"It [the Assumption of Mary] rests, however, on a purely apocryphal foundation. The entire silence of the apostles and the primitive church teachers respecting the departure of Mary stirred idle curiosity to all sorts of inventions, until a translation like Enoch's and Elijah's was attributed to her. In the time of Origen some were inferring from Luke ii. 35, that she had suffered martyrdom. Epiphanius will not decide whether she died and was buried, or not. Two apocryphal Greek writings de transitu Mariae, of the end of the fourth or beginning of the fifth century, and afterward pseudo-Dionysius the Areopagite and Gregory of Tours († 595), for the first time contain the legend that the soul of the mother of God was transported to the heavenly paradise by Christ and His angels in presence of all the apostles, and on the following morning her body also was translated thither on a cloud and there united with the soul. Subsequently the legend was still further embellished, and, besides the apostles, the angels and patriarchs also, even Adam and Eve, were made witnesses of the wonderful spectacle." (Philip Schaff, here)

"In a later passage, he [Epiphanius] says that she [Mary] may have died and been buried, or been killed - as a martyr. 'Or she remained alive, since nothing is impossible with God and he can do whatever he desires; for her end no one knows.'...A Palestinian with opportunity for some research, E. does not speak of a bodily resurrection and remains noncommittal on the way Mary's life ended. He nowhere denies the Assumption, or admits the possibility of Assumption without death, for he has found no sign of death or burial. He suggests several different hypotheses and draws no firm conclusion." (Michael O'Carroll, Theotokos [Wilmington, Delaware: Michael Glazier, Inc., 1988], p. 135)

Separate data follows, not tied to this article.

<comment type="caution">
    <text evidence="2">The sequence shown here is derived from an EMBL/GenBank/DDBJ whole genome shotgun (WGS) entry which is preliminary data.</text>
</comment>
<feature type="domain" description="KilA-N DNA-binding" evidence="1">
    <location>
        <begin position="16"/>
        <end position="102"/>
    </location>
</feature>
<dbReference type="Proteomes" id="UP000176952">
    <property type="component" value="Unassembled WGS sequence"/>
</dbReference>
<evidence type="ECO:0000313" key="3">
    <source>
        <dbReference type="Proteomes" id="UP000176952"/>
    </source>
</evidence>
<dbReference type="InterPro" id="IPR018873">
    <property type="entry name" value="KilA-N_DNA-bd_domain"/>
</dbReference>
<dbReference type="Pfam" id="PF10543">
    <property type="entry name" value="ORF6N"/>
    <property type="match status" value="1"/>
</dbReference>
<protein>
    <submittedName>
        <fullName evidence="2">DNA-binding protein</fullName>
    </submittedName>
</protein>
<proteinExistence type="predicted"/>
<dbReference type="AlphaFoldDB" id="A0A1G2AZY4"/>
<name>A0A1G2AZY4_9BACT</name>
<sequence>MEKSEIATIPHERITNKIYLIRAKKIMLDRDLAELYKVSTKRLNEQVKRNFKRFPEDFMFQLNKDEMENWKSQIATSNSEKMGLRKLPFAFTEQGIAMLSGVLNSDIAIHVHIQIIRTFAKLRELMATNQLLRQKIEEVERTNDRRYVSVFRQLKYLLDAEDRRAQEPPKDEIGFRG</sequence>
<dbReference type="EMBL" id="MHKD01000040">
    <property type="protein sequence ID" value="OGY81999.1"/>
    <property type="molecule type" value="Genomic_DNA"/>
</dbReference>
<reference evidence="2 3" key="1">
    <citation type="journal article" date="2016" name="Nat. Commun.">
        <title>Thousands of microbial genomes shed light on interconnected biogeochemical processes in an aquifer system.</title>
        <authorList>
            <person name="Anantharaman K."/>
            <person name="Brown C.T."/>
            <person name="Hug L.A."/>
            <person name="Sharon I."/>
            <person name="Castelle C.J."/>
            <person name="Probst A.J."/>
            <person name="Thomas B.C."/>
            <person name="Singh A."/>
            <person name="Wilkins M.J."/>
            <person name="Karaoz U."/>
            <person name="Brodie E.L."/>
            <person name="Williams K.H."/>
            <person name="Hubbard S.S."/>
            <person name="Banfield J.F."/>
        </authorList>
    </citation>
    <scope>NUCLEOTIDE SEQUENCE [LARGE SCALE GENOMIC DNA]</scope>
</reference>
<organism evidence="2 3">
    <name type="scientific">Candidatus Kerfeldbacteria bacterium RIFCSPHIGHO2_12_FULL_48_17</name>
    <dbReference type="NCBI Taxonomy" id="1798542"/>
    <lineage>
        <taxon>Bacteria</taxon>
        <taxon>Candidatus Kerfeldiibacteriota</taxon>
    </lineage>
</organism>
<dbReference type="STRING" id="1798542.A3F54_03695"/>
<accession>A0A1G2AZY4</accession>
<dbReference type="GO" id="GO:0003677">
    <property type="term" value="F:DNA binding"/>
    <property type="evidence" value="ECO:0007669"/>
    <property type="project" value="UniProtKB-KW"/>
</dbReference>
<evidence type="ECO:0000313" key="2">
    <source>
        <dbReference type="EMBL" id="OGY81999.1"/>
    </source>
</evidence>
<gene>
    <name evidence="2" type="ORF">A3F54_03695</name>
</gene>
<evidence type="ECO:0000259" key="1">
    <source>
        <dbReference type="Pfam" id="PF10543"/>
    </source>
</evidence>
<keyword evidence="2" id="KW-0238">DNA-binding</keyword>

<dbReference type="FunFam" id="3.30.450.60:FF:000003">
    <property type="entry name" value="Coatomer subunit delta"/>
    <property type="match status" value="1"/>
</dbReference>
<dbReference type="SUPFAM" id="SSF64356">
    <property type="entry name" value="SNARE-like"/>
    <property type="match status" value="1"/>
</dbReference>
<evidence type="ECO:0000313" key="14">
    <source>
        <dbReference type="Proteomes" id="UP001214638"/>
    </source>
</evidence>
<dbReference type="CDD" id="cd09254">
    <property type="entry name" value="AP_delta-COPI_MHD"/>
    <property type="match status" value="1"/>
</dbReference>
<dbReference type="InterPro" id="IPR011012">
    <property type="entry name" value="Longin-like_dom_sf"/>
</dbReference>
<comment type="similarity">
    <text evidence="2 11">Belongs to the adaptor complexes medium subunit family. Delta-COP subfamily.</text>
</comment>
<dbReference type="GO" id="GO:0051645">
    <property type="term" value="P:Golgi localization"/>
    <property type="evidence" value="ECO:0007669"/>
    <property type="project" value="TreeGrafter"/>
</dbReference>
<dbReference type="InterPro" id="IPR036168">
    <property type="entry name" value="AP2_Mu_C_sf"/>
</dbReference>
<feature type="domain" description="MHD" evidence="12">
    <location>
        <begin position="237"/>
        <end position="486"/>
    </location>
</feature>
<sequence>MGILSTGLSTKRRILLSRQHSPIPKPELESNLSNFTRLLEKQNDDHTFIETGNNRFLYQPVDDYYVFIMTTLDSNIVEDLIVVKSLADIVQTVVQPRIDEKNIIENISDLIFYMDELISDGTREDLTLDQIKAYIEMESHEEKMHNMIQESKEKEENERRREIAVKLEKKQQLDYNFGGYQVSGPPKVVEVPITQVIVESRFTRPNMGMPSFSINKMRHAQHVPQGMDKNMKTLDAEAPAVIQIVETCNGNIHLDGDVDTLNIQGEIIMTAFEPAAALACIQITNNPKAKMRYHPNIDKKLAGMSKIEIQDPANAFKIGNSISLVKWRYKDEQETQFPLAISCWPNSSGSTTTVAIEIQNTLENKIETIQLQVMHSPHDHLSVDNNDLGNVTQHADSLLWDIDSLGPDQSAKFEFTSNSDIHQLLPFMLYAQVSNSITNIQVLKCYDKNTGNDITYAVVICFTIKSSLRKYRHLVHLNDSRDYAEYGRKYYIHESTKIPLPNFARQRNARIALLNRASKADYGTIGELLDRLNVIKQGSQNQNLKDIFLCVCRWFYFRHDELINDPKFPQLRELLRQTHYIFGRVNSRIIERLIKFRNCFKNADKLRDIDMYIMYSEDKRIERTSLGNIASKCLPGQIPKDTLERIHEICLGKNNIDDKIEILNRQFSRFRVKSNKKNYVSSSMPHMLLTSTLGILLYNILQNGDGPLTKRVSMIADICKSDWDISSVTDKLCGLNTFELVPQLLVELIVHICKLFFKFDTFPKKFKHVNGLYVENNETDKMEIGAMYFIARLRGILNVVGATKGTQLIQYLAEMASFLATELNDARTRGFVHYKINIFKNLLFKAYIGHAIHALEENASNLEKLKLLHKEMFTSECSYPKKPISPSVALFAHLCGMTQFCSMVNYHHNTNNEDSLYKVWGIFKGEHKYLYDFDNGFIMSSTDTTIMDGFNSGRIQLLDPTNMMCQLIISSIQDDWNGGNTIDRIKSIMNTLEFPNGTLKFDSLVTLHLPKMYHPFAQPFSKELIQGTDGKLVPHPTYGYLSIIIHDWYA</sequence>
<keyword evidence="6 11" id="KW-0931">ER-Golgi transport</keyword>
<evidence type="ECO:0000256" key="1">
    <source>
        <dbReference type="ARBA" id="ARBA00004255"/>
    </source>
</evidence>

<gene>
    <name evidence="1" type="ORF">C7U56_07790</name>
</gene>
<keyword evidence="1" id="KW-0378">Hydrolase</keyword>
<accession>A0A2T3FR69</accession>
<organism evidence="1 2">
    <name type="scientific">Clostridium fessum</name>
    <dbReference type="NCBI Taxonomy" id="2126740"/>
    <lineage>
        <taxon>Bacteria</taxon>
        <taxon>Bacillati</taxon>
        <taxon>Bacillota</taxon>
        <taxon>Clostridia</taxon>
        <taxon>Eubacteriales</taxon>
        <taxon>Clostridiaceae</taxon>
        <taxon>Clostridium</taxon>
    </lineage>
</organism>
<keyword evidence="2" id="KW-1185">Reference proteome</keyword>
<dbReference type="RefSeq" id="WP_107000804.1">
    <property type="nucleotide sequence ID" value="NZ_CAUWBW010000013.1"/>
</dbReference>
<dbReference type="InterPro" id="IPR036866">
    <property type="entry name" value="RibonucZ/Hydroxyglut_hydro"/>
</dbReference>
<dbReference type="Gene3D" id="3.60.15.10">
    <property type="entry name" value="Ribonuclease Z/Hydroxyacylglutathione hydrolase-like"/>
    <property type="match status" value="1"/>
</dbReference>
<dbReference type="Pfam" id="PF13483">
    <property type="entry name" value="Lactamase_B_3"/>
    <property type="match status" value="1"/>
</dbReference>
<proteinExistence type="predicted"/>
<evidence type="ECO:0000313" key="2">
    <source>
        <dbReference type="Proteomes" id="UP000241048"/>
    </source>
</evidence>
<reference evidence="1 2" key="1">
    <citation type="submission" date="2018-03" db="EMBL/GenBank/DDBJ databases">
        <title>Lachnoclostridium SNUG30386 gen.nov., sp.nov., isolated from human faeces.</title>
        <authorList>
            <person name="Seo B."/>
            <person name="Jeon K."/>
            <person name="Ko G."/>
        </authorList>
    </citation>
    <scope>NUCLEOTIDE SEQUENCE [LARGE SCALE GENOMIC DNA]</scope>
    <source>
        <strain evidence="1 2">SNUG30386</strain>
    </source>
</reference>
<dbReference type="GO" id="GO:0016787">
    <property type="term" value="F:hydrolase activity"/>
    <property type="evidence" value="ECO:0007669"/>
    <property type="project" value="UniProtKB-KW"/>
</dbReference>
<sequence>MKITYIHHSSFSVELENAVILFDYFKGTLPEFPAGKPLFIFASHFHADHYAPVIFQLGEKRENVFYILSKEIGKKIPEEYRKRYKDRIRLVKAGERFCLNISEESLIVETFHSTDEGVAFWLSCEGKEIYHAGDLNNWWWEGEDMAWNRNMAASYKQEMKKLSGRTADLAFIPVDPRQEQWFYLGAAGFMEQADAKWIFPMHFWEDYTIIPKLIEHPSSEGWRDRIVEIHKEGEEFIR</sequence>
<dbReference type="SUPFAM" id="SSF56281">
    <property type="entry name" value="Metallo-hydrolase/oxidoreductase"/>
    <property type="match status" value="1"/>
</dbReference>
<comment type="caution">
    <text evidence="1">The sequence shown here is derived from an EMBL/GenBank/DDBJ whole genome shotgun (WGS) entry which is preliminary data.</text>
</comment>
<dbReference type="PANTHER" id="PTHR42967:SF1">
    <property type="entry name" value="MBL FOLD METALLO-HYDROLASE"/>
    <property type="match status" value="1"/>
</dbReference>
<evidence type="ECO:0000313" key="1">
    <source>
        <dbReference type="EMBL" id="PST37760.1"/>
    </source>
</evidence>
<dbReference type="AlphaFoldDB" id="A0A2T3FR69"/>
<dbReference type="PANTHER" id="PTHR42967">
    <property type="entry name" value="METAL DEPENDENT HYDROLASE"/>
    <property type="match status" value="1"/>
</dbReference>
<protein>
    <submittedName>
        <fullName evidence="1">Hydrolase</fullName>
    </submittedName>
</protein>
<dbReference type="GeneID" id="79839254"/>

"Epiphanius's approach suggests strongly the absence of a fixed tradition on Mary's final lot....Isidore of Seville (d. 636) breaks the general silence, but only to attest profound ignorance on the way Mary left this earth. A century later, the English Bede confessed his ignorance of the final disposition of Mary's body." (Everett Ferguson, editor, Encyclopedia Of Early Christianity [New York: Garland Publishing, Inc., 1999], pp. 134-135)

"The genesis of the Transitus Mariae [apocryphal] accounts is unclear. They apparently originated before the close of the fifth century, perhaps in Egypt or Syria, in consequence of the stimulus given Marian devotion by the definition of Mary as 'mother of God' at the Council of Ephesus (431). At least a score of such accounts are extant in Coptic, Greek, Latin, Syriac, Arabic, Ethiopic, and Armenian. All recount the death of Mary. All postulate some kind of divine intervention: a translation of Mary's body to a presumably earthly paradise, where it is preserved incorrupt under the Tree of Life; or a genuine assumption, a reunion of soul and body that entails Mary's entrance into heaven....The more ancient accounts exercised a perceptible influence on the establishment of the eastern feast of the Dormition or of the Migration of the Mother of God....The first express witness to a genuine assumption occurs in the (possibly sixth-century) apocryphal Transitus of Pseudo-Melito." (Everett Ferguson, editor, Encyclopedia Of Early Christianity [New York: Garland Publishing, Inc., 1999], pp. 134-135)